Generic programming can be defined as "programming with concepts," where a concept is defined as a family of abstractions that are all related by a common set of requirements. A large part of the activity of generic programming, particularly in the design of generic software components, consists of concept development--identifying sets of requirements that are general enough to be met by a large family of abstractions but still restrictive enough that programs can be written that work efficiently with all members of the family. The importance of STL lies more in its concepts than in the actual code or the details of its interfaces. Currently the most thorough development and exposition of the STL concepts is the Silicon Graphics Inc. STL web site, where the STL container and iterator concepts are especially well developed and documented. This web site is an example of what might be called a "concept web," because many of the pages contain concept definitions and the most important links between pages are those that express concept refinement.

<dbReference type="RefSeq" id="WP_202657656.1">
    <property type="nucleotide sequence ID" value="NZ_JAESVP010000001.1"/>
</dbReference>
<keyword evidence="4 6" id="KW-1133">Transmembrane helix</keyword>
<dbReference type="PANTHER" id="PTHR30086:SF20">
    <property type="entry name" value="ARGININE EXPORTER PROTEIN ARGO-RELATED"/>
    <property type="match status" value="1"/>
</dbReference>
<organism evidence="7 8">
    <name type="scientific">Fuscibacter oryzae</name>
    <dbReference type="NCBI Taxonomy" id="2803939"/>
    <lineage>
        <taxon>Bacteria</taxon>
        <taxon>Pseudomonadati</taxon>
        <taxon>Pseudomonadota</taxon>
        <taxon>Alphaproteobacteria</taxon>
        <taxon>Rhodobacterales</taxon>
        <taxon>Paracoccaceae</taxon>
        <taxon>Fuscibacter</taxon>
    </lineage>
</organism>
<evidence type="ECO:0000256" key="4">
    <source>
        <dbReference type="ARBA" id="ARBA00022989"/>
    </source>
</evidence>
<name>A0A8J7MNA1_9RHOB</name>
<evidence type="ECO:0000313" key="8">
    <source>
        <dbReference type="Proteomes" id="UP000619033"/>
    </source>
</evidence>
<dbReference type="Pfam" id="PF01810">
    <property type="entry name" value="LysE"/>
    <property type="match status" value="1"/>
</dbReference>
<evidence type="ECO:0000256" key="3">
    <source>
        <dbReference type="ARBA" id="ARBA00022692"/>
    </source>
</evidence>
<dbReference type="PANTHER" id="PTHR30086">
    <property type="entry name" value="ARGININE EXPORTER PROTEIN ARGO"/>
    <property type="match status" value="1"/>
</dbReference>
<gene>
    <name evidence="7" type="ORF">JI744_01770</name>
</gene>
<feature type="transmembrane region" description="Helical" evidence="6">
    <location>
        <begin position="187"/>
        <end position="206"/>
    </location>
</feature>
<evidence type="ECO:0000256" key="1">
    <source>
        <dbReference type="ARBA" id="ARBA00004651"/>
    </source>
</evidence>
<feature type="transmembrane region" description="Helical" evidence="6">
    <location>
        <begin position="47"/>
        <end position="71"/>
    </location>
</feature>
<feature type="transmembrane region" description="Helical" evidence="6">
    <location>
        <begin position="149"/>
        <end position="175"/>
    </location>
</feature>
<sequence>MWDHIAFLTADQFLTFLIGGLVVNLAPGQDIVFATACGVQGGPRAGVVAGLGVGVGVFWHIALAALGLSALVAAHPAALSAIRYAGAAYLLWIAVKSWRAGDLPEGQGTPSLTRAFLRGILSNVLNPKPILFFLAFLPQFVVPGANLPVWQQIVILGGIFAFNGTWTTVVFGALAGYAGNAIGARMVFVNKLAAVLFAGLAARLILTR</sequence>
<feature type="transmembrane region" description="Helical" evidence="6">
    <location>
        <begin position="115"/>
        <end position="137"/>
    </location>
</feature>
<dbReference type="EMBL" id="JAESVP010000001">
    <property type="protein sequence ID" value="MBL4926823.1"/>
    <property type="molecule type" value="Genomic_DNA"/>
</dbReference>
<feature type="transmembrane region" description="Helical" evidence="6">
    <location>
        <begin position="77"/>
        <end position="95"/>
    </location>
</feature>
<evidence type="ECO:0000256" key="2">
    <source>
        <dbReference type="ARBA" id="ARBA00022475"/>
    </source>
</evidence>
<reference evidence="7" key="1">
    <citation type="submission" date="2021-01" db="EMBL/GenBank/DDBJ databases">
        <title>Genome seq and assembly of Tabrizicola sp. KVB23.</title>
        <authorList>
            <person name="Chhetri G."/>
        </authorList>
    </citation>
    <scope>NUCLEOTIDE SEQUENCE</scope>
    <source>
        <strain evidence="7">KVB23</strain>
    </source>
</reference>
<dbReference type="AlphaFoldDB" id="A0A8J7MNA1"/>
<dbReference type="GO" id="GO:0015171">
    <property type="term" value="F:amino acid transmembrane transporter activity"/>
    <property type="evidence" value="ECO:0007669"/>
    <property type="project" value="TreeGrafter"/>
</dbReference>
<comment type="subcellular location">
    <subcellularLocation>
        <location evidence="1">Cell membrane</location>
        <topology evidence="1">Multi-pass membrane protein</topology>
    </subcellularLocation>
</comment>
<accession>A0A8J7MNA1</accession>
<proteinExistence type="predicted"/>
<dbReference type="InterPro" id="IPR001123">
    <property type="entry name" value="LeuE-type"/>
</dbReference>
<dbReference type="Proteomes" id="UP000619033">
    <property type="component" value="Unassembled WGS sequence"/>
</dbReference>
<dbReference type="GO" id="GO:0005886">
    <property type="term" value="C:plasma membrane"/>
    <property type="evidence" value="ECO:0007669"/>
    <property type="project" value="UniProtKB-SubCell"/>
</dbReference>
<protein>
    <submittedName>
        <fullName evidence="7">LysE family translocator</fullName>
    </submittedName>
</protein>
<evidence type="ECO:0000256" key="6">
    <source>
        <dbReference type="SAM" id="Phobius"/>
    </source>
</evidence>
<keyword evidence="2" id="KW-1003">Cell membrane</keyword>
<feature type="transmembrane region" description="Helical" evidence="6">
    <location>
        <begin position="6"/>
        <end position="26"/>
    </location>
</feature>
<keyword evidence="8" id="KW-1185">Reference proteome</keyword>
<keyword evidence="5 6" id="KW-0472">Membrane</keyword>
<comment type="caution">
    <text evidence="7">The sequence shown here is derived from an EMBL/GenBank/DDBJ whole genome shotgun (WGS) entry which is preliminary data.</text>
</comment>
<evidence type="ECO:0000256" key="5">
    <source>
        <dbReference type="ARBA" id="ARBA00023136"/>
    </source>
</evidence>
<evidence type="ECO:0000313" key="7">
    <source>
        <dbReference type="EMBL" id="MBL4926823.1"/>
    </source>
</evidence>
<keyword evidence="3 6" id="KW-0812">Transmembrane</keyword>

See also Formalization, where some of the projects deal with concept development in a more formal setting than concept webs.